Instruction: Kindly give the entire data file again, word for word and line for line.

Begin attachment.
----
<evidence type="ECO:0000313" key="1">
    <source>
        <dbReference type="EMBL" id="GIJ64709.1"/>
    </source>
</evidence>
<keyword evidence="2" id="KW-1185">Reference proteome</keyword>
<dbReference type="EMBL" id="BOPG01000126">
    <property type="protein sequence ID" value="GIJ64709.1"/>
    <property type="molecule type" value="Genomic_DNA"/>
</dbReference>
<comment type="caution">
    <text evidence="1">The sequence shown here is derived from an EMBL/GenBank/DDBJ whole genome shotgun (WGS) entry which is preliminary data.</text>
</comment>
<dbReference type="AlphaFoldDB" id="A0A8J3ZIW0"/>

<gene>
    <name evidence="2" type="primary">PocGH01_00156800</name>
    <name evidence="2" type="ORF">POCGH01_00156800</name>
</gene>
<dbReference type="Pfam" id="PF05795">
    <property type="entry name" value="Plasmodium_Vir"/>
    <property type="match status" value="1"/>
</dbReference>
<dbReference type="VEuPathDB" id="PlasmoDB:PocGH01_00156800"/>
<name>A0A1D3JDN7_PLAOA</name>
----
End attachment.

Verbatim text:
<evidence type="ECO:0000313" key="1">
    <source>
        <dbReference type="EMBL" id="GIJ64709.1"/>
    </source>
</evidence>
<keyword evidence="2" id="KW-1185">Reference proteome</keyword>
<dbReference type="EMBL" id="BOPG01000126">
    <property type="protein sequence ID" value="GIJ64709.1"/>
    <property type="molecule type" value="Genomic_DNA"/>
</dbReference>
<comment type="caution">
    <text evidence="1">The sequence shown here is derived from an EMBL/GenBank/DDBJ whole genome shotgun (WGS) entry which is preliminary data.</text>
</comment>
<dbReference type="AlphaFoldDB" id="A0A8J3ZIW0"/>

<gene>
    <name evidence="2" type="primary">PocGH01_00156800</name>
    <name evidence="2" type="ORF">POCGH01_00156800</name>
</gene>
<dbReference type="Pfam" id="PF05795">
    <property type="entry name" value="Plasmodium_Vir"/>
    <property type="match status" value="1"/>
</dbReference>
<dbReference type="VEuPathDB" id="PlasmoDB:PocGH01_00156800"/>
<name>A0A1D3JDN7_PLAOA</name>